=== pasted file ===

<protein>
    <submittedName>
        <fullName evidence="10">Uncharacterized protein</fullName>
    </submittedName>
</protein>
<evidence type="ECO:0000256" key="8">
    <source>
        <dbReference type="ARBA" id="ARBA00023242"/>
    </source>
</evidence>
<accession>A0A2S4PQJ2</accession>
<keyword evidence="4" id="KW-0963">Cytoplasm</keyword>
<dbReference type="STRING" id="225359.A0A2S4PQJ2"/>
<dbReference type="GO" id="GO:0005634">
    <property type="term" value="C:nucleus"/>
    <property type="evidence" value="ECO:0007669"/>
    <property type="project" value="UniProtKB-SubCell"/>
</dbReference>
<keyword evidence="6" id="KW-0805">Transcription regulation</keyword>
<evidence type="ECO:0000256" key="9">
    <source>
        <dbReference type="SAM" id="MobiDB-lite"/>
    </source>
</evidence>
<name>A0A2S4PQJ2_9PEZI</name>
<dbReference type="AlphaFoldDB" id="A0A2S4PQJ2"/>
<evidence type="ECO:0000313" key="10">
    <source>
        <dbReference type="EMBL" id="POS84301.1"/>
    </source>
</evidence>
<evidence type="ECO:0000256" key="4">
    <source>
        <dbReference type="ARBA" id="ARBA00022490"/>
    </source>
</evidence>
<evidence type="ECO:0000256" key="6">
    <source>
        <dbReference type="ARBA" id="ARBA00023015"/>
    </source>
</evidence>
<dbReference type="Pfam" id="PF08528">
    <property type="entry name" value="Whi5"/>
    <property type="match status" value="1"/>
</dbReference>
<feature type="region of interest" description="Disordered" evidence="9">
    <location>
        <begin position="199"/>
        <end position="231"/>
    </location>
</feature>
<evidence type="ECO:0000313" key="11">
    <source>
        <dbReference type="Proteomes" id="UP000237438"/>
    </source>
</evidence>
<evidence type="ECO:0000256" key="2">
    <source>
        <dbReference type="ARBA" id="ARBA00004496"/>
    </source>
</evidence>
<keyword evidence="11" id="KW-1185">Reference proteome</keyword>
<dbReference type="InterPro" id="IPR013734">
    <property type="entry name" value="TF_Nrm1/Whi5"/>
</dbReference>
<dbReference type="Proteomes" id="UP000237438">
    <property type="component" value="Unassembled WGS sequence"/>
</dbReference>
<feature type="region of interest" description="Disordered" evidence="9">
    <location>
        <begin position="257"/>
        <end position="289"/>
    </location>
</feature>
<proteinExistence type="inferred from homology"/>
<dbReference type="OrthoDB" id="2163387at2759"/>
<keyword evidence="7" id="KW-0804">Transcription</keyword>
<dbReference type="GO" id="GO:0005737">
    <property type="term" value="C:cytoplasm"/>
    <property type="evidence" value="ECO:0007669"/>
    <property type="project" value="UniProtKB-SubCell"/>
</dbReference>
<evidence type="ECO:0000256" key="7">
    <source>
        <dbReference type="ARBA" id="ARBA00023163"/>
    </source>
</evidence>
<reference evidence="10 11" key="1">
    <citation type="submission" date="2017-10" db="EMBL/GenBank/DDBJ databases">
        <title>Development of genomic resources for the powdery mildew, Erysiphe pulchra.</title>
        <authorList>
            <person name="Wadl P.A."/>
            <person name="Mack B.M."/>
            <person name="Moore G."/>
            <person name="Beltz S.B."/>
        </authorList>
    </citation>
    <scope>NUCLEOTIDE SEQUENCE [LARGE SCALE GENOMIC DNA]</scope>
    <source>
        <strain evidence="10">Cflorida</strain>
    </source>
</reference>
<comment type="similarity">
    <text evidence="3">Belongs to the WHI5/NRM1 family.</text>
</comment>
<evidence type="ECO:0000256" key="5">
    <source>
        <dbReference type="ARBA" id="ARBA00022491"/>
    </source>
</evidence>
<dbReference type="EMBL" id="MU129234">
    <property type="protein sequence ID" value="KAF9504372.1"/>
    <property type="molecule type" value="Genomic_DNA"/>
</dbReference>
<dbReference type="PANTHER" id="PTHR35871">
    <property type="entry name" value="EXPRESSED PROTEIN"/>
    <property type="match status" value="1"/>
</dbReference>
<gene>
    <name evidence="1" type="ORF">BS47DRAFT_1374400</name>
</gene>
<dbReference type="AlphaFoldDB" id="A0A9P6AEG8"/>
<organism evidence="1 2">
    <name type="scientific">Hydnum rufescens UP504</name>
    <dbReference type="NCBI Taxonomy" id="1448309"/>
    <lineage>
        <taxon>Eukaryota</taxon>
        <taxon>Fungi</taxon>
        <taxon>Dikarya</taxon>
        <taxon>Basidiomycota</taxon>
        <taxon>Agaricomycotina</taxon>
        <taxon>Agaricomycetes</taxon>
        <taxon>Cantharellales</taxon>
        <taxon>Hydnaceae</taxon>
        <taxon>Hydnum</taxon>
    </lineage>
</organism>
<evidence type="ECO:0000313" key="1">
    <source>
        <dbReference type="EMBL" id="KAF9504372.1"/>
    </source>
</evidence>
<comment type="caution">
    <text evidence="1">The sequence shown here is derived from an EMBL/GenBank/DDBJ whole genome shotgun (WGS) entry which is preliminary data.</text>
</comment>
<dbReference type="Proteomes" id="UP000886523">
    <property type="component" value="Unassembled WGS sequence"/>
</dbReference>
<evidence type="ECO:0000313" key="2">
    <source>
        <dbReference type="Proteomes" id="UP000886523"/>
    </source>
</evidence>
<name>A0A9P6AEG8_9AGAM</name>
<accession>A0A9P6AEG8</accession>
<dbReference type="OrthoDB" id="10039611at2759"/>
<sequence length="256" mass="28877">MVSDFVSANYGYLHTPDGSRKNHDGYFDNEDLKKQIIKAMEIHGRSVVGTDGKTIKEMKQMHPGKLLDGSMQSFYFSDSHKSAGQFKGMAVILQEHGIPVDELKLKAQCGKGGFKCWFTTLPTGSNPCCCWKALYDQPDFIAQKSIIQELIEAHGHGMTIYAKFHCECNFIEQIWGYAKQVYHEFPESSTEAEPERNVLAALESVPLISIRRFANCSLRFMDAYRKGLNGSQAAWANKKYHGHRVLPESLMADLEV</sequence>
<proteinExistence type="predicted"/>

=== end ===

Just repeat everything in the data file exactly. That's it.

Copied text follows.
<protein>
    <submittedName>
        <fullName evidence="10">Uncharacterized protein</fullName>
    </submittedName>
</protein>
<evidence type="ECO:0000256" key="8">
    <source>
        <dbReference type="ARBA" id="ARBA00023242"/>
    </source>
</evidence>
<accession>A0A2S4PQJ2</accession>
<keyword evidence="4" id="KW-0963">Cytoplasm</keyword>
<dbReference type="STRING" id="225359.A0A2S4PQJ2"/>
<dbReference type="GO" id="GO:0005634">
    <property type="term" value="C:nucleus"/>
    <property type="evidence" value="ECO:0007669"/>
    <property type="project" value="UniProtKB-SubCell"/>
</dbReference>
<keyword evidence="6" id="KW-0805">Transcription regulation</keyword>
<evidence type="ECO:0000256" key="9">
    <source>
        <dbReference type="SAM" id="MobiDB-lite"/>
    </source>
</evidence>
<name>A0A2S4PQJ2_9PEZI</name>
<dbReference type="AlphaFoldDB" id="A0A2S4PQJ2"/>
<evidence type="ECO:0000313" key="10">
    <source>
        <dbReference type="EMBL" id="POS84301.1"/>
    </source>
</evidence>
<evidence type="ECO:0000256" key="4">
    <source>
        <dbReference type="ARBA" id="ARBA00022490"/>
    </source>
</evidence>
<evidence type="ECO:0000256" key="6">
    <source>
        <dbReference type="ARBA" id="ARBA00023015"/>
    </source>
</evidence>
<dbReference type="Pfam" id="PF08528">
    <property type="entry name" value="Whi5"/>
    <property type="match status" value="1"/>
</dbReference>
<feature type="region of interest" description="Disordered" evidence="9">
    <location>
        <begin position="199"/>
        <end position="231"/>
    </location>
</feature>
<evidence type="ECO:0000313" key="11">
    <source>
        <dbReference type="Proteomes" id="UP000237438"/>
    </source>
</evidence>
<evidence type="ECO:0000256" key="2">
    <source>
        <dbReference type="ARBA" id="ARBA00004496"/>
    </source>
</evidence>
<keyword evidence="11" id="KW-1185">Reference proteome</keyword>
<dbReference type="InterPro" id="IPR013734">
    <property type="entry name" value="TF_Nrm1/Whi5"/>
</dbReference>
<dbReference type="Proteomes" id="UP000237438">
    <property type="component" value="Unassembled WGS sequence"/>
</dbReference>
<feature type="region of interest" description="Disordered" evidence="9">
    <location>
        <begin position="257"/>
        <end position="289"/>
    </location>
</feature>
<proteinExistence type="inferred from homology"/>
<dbReference type="OrthoDB" id="2163387at2759"/>
<keyword evidence="7" id="KW-0804">Transcription</keyword>
<dbReference type="GO" id="GO:0005737">
    <property type="term" value="C:cytoplasm"/>
    <property type="evidence" value="ECO:0007669"/>
    <property type="project" value="UniProtKB-SubCell"/>
</dbReference>
<evidence type="ECO:0000256" key="7">
    <source>
        <dbReference type="ARBA" id="ARBA00023163"/>
    </source>
</evidence>
<reference evidence="10 11" key="1">
    <citation type="submission" date="2017-10" db="EMBL/GenBank/DDBJ databases">
        <title>Development of genomic resources for the powdery mildew, Erysiphe pulchra.</title>
        <authorList>
            <person name="Wadl P.A."/>
            <person name="Mack B.M."/>
            <person name="Moore G."/>
            <person name="Beltz S.B."/>
        </authorList>
    </citation>
    <scope>NUCLEOTIDE SEQUENCE [LARGE SCALE GENOMIC DNA]</scope>
    <source>
        <strain evidence="10">Cflorida</strain>
    </source>
</reference>
<comment type="similarity">
    <text evidence="3">Belongs to the WHI5/NRM1 family.</text>
</comment>
<evidence type="ECO:0000256" key="5">
    <source>
        <dbReference type="ARBA" id="ARBA00022491"/>
    </source>
</evidence>
<dbReference type="EMBL" id="MU129234">
    <property type="protein sequence ID" value="KAF9504372.1"/>
    <property type="molecule type" value="Genomic_DNA"/>
</dbReference>
<dbReference type="PANTHER" id="PTHR35871">
    <property type="entry name" value="EXPRESSED PROTEIN"/>
    <property type="match status" value="1"/>
</dbReference>
<gene>
    <name evidence="1" type="ORF">BS47DRAFT_1374400</name>
</gene>
<dbReference type="AlphaFoldDB" id="A0A9P6AEG8"/>
<organism evidence="1 2">
    <name type="scientific">Hydnum rufescens UP504</name>
    <dbReference type="NCBI Taxonomy" id="1448309"/>
    <lineage>
        <taxon>Eukaryota</taxon>
        <taxon>Fungi</taxon>
        <taxon>Dikarya</taxon>
        <taxon>Basidiomycota</taxon>
        <taxon>Agaricomycotina</taxon>
        <taxon>Agaricomycetes</taxon>
        <taxon>Cantharellales</taxon>
        <taxon>Hydnaceae</taxon>
        <taxon>Hydnum</taxon>
    </lineage>
</organism>
<evidence type="ECO:0000313" key="1">
    <source>
        <dbReference type="EMBL" id="KAF9504372.1"/>
    </source>
</evidence>
<comment type="caution">
    <text evidence="1">The sequence shown here is derived from an EMBL/GenBank/DDBJ whole genome shotgun (WGS) entry which is preliminary data.</text>
</comment>
<dbReference type="Proteomes" id="UP000886523">
    <property type="component" value="Unassembled WGS sequence"/>
</dbReference>
<evidence type="ECO:0000313" key="2">
    <source>
        <dbReference type="Proteomes" id="UP000886523"/>
    </source>
</evidence>
<name>A0A9P6AEG8_9AGAM</name>
<accession>A0A9P6AEG8</accession>
<dbReference type="OrthoDB" id="10039611at2759"/>
<sequence length="256" mass="28877">MVSDFVSANYGYLHTPDGSRKNHDGYFDNEDLKKQIIKAMEIHGRSVVGTDGKTIKEMKQMHPGKLLDGSMQSFYFSDSHKSAGQFKGMAVILQEHGIPVDELKLKAQCGKGGFKCWFTTLPTGSNPCCCWKALYDQPDFIAQKSIIQELIEAHGHGMTIYAKFHCECNFIEQIWGYAKQVYHEFPESSTEAEPERNVLAALESVPLISIRRFANCSLRFMDAYRKGLNGSQAAWANKKYHGHRVLPESLMADLEV</sequence>
<proteinExistence type="predicted"/>